FBI seeks Kenya’s help to arrest bank hackers/cyber criminals

FBI seeks Kenya’s help to arrest bank hackers/cyber criminals

FBI seeks Kenya’s help to arrest bank hackers/cyber criminals
KDF troops during an operation in Somalia. Military spokesman Col David Obonyo has said KDF troops operating under Amisom killed 15 Al-Shabaab terrorists in in Yantooy, Somalia in an early morning raid on October 25, 2015. FILE PHOTO | NATION MEDIA GROUP

The Federal Bureau of Investigation (FBI) has asked Kenya to help arrest a ring of international bank hackers and cyber criminals based in the country.


The group, comprising Nigerians, targets banks and has stolen $2.5 billion (Sh215 billion) from banks and other institutions around the world.


Three other suspects, who are also wanted by the US law enforcement agency, are believed to operate from Lagos, Nigeria, while a fourth is based in Dubai, the United Arabs Emirate.


According to a request to the Cyber Crime Unit of the Criminal Investigations Department from the El Paso Division, the FBI said its investigation had established the identity of 11 suspects.


Those operating out of Nairobi are Rasheed Aro, Idris Akinleye, Lawal Waidi Seun, Sunday Adeleye, Olankule Semiu Lamid, Adewale Oye and Salau Sodiq Adeola.

The other three — Anthony Eboh, Tajudeen Olubukola Salami and Fatai Olubukola Salami — are based in Lagos while the last, Emmanuel Tomoh, is in Dubai.




Two of the suspects are specialists in ATM card skimming — the illegal copying of the information in a card — while three conspire with bank staff to identify accounts with large sums of money.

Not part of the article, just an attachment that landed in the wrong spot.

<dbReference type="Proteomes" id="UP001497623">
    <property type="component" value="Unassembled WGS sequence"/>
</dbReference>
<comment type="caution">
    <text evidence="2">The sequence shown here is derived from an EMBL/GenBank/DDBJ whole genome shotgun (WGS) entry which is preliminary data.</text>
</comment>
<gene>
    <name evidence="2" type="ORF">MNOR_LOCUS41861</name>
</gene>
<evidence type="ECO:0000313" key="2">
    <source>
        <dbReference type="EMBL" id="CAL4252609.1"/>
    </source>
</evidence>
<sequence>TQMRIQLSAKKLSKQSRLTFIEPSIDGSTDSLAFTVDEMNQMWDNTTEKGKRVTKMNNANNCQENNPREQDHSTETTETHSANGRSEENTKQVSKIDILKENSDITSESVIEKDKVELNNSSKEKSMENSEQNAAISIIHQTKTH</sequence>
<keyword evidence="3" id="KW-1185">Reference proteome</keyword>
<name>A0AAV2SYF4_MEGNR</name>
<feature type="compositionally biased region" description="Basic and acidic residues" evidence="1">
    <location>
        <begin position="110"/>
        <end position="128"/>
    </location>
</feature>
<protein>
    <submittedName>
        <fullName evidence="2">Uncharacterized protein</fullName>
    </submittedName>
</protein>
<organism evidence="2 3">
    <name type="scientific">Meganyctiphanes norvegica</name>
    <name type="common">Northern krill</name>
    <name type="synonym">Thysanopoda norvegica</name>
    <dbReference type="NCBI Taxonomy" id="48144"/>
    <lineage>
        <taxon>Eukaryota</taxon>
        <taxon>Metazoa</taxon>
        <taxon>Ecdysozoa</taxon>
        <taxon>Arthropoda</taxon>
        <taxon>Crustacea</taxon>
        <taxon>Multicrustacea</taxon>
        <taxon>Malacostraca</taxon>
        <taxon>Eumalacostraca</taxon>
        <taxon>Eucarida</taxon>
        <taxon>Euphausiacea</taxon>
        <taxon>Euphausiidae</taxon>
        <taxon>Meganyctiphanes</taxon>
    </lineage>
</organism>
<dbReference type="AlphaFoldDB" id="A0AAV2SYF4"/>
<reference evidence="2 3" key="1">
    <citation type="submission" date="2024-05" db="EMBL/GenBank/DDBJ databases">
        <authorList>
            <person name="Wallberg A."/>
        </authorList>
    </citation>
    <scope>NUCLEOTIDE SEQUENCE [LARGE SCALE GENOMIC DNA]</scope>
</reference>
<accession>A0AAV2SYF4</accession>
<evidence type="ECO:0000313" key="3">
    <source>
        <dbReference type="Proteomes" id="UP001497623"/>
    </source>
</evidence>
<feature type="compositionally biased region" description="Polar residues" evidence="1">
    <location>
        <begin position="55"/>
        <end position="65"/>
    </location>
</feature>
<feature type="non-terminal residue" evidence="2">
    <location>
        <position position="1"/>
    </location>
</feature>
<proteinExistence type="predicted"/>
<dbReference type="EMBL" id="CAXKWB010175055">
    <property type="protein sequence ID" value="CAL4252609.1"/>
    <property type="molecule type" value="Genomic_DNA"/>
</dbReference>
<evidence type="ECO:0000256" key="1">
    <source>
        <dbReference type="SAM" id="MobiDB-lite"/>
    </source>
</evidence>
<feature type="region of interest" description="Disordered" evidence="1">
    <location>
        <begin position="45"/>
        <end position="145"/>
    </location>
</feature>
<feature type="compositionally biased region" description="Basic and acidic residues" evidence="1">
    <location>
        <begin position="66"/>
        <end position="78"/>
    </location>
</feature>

Preliminary investigations have indicated that three of the suspects live in the Doonholm, Parklands and Hurlingham areas of Nairobi.


“None of them has ever been charged before a court of law,” said a police source.

The El Paso unit of the FBI specialises in investigating offences under terrorism, counterintelligence and cyber crimes. The main areas of cyber crime are computer intrusions, Internet fraud and identity theft.


Detectives familiar with the operations of the suspects in Kenya told the Daily Nation that the fraudsters conspire with some bank employees to hack into the ICT infrastructure of the banks.

“They also conspire with the staff working at call centres to get details of the targeted victims,” said the detective who sought anonymity.


Some Kenyan banks have been targeted, and have lost millions of shillings in the last three months, but the cases are rarely reported.

“We conduct internal investigations and are sometimes forced to compensate our customers,” said a forensic investigator with a local bank.


The FBI has warned that the criminal enterprises were developing quickly due to globalisation and the advances in communications technology.

Among the fraudulent activities include healthcare billing scams, credit card and document fraud to develop false identities.

Nigerian criminal enterprises are the most aggressive of these groups and operate in more than 80 countries across the world.



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